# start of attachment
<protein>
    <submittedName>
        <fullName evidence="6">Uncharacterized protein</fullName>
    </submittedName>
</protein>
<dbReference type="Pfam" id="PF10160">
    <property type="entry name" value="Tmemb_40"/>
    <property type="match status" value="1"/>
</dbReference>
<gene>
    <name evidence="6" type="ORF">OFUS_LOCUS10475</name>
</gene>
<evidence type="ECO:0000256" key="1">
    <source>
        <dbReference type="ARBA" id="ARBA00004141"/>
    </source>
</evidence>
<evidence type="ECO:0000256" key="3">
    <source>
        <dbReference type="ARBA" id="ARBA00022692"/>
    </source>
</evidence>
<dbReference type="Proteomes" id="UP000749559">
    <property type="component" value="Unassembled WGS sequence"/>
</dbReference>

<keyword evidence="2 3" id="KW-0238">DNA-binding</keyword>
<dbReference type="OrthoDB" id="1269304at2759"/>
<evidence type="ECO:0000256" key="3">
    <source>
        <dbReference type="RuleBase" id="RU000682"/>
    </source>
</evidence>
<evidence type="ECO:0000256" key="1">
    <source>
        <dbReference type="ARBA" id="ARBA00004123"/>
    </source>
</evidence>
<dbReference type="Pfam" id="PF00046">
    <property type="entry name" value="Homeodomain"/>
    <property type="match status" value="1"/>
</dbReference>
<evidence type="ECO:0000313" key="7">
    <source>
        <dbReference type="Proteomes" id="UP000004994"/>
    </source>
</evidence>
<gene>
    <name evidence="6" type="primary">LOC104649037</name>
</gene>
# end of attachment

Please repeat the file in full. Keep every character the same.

<protein>
    <submittedName>
        <fullName evidence="6">Uncharacterized protein</fullName>
    </submittedName>
</protein>
<dbReference type="Pfam" id="PF10160">
    <property type="entry name" value="Tmemb_40"/>
    <property type="match status" value="1"/>
</dbReference>
<gene>
    <name evidence="6" type="ORF">OFUS_LOCUS10475</name>
</gene>
<evidence type="ECO:0000256" key="1">
    <source>
        <dbReference type="ARBA" id="ARBA00004141"/>
    </source>
</evidence>
<evidence type="ECO:0000256" key="3">
    <source>
        <dbReference type="ARBA" id="ARBA00022692"/>
    </source>
</evidence>
<dbReference type="Proteomes" id="UP000749559">
    <property type="component" value="Unassembled WGS sequence"/>
</dbReference>

<keyword evidence="2 3" id="KW-0238">DNA-binding</keyword>
<dbReference type="OrthoDB" id="1269304at2759"/>
<evidence type="ECO:0000256" key="3">
    <source>
        <dbReference type="RuleBase" id="RU000682"/>
    </source>
</evidence>
<evidence type="ECO:0000256" key="1">
    <source>
        <dbReference type="ARBA" id="ARBA00004123"/>
    </source>
</evidence>
<dbReference type="Pfam" id="PF00046">
    <property type="entry name" value="Homeodomain"/>
    <property type="match status" value="1"/>
</dbReference>
<evidence type="ECO:0000313" key="7">
    <source>
        <dbReference type="Proteomes" id="UP000004994"/>
    </source>
</evidence>
<gene>
    <name evidence="6" type="primary">LOC104649037</name>
</gene>